From the most excellent comic Saturday Morning Breakfast Cereal
You may remember that we’ve mentioned the USA Science and Engineering Festival, which will be held in October in Washington, DC. It is a great idea to celebrate science and engineering, and raise awareness of the importance of STEM education here in the US. There’s already a great lineup of universities, public agencies and private firms participating, and I’m hoping that there will be a strong showing from the Geography, GIS and geospatial community. So far, though, the long list of prestigious participants, like NOAA, NASA, Microsoft, Lockheed Martin, the American Museum of Natural History, UC Berkeley, etc. doesn’t include any of the big players in the geospatial community, even though STEM education will be crucial in training the next generation of workers for the geospatial industry. Still, there’s plenty of time to get involved!
As part of the festivities, there will be a You CAN do the Rubik’s Cube Tournament, with cash prizes and lots of fun for all! The tournament is only open to youth organizations in the Greater Washington, DC area, but the inventor of the Rubik’s Cube, Dr. Erno Rubik, will actually be at the Science and Engineering Festival to meet the winners.
There are tons of other events planned for the Festival, culminating in the USA Science and Engineering Festival Expo on the National Mall on October 23 and 24th. So, if you can get to DC, you definitely have to check out the festival, because it’s shaping up to be a pretty amazing event!
Yes, that’s right, 137 years of awesome issues of Popular Science magazine are now available online by searching the archive at the PopSci website. If you’re a science or gadget nerd, you’ll have lots of fun checking out the science frontiers of decades gone by, and even checking out the advertising and graphics styles for the original issues.
About the only drawback is that you have to enter a search term to get into the archives, as there is no browse function available so far. However, once you’ve searched on a term, such as “rocket pack”, you can browse around through the whole issue using the archive viewer’s navigation.
I just read a weird article about “Some Ways to Make Children Think Santa Exists” that includes children follow Santa’s journey on Norad all the way up to a voice transmorgified phone call from Santa. Like “How to Lie With Maps“, it unitentionally raises some questions about how kids are influenced by technology. I would consider kids today to be more savvy than 1897 “Yes, Virginia, there is a Santa Claus” or the kids (and adults) who believed in the Cottingly Fairies that were created using the new “photograph” technology. I think that GIS can enhance holiday experienes by tracking Santa, making family trees, showing hometowns, and generally intergrating it into everyday life. I am not so sure about voice changers.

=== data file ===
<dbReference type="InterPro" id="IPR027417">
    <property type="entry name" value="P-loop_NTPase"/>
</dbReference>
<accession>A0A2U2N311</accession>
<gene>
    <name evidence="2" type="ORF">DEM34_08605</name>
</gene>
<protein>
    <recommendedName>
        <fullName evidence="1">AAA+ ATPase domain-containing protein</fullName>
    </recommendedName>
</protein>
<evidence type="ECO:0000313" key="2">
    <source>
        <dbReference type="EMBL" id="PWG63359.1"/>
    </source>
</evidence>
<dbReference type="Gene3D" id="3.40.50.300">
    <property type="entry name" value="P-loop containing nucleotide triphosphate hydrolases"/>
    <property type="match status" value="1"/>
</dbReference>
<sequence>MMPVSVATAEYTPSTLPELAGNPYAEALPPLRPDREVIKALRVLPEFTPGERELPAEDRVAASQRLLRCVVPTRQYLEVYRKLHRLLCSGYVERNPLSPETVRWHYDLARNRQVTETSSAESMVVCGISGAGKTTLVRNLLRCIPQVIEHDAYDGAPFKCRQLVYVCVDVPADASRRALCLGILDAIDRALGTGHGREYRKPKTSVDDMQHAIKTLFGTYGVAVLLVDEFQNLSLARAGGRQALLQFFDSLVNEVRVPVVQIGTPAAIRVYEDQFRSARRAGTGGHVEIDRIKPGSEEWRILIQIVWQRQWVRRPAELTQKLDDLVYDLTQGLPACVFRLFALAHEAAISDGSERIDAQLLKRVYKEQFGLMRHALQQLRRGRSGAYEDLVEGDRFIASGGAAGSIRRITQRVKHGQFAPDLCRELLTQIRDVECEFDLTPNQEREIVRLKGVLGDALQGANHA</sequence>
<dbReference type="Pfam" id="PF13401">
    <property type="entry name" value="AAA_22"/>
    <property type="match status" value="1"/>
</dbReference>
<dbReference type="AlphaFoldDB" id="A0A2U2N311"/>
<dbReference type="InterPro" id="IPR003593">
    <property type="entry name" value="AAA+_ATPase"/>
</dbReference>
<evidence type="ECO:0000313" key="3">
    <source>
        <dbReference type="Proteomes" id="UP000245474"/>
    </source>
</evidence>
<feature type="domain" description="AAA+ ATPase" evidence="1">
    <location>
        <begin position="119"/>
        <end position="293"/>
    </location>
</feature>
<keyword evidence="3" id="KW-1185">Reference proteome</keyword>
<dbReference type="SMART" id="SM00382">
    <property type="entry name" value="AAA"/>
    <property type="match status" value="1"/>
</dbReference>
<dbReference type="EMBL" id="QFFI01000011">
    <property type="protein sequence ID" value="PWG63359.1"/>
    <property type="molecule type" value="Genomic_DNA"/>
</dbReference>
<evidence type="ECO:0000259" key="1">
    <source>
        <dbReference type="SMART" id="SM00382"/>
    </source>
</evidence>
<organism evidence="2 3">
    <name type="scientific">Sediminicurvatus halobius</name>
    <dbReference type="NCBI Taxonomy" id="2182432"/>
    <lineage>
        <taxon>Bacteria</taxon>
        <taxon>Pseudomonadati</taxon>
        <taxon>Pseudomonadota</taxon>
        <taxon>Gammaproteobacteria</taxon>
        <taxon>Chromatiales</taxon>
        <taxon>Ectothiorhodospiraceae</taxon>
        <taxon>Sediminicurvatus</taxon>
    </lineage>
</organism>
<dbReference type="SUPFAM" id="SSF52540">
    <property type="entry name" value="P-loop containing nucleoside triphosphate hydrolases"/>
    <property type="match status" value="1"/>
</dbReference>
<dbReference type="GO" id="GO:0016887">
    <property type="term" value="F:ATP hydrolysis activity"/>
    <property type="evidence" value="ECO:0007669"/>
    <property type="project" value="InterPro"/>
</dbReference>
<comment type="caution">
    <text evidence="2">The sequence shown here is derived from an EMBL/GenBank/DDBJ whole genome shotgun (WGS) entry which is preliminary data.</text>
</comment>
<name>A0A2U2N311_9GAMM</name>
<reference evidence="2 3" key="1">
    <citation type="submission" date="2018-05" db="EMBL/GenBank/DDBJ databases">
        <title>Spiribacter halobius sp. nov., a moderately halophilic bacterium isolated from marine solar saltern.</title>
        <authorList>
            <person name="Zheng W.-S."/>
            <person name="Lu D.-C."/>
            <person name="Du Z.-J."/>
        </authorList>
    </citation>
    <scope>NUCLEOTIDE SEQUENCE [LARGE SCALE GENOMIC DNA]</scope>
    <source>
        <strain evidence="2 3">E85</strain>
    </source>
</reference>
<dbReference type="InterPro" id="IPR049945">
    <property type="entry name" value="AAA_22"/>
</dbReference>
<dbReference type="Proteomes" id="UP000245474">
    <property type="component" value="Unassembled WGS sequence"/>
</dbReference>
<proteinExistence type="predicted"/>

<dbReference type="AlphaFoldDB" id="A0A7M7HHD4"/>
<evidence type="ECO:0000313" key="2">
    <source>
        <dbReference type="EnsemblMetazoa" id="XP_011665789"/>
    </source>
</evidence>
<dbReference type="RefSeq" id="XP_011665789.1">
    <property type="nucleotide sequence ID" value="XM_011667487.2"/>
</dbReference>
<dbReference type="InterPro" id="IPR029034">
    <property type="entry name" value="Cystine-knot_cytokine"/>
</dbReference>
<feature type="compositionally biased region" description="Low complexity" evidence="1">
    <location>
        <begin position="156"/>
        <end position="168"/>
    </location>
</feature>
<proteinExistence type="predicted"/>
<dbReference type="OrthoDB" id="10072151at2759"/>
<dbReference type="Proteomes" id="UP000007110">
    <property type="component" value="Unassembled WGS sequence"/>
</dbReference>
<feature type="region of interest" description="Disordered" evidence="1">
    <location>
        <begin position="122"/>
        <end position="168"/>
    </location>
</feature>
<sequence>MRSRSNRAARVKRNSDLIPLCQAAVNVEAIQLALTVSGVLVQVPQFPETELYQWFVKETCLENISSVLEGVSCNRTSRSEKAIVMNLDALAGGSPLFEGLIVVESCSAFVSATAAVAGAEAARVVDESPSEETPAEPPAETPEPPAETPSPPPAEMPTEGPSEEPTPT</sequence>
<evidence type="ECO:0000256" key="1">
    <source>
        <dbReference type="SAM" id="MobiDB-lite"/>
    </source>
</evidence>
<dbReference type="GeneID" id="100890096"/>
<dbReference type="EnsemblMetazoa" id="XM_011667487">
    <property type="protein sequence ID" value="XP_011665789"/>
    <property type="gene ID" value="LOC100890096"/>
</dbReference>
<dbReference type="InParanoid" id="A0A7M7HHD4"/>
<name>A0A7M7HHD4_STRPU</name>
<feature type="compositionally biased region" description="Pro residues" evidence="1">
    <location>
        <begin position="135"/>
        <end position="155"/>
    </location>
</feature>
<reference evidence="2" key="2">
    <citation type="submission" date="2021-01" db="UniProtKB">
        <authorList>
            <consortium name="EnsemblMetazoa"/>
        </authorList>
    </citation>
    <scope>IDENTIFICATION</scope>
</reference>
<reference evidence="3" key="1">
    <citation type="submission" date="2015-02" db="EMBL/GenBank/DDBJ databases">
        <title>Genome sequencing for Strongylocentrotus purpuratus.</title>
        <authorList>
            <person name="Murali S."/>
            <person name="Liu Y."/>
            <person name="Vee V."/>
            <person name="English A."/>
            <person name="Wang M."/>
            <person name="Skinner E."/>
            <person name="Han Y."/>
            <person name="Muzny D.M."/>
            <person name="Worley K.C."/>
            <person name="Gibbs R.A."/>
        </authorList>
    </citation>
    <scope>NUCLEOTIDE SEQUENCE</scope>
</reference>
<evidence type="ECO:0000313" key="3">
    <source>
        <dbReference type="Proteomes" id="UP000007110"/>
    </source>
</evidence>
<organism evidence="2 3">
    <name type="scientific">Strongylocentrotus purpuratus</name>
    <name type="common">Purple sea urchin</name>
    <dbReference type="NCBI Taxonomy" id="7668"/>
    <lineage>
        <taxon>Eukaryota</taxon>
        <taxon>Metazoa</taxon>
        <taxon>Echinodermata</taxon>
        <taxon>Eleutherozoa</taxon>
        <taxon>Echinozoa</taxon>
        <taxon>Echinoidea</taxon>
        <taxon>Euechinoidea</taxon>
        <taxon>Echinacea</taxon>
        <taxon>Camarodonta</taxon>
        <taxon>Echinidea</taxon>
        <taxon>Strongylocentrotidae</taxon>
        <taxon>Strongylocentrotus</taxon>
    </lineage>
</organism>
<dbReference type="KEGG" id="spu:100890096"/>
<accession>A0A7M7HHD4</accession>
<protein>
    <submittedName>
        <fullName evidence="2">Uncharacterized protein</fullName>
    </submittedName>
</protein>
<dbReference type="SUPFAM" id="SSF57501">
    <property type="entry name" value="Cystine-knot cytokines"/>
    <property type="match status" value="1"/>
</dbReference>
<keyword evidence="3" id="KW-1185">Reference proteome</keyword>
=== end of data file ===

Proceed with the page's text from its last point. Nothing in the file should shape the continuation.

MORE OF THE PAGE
The British Geological Survey, the world’s oldest national geological survey, is offering GEOSCIENCE, a free service for sharing geospatial information including maps, 3D maps, and photographs. The GEOSCENIC is really cool because it is geological photos from their archives that can be used free of charge for non-commercial purposes. They have a make-a-map function for students and teachers. I think that overall this site would make a great addition to history, geography, geology, or science lesson plans. I’m making a bunch of really awesome screen savers.
James Madison University has a great new partnership with high school in Virginia for a program called The Geospatial Semester . From the Geospatial Semester webpage:
“The Geospatial Semester is a unique partnership between high schools in Virginia and the Integrated Science and Technology department at James Madison University (JMU). High school seniors participating in the Geospatial Semester take classes on geospatial technology in their home school and can earn credit from JMU. A key aspect of the program is a focus on local projects connecting students, technology, and their community.”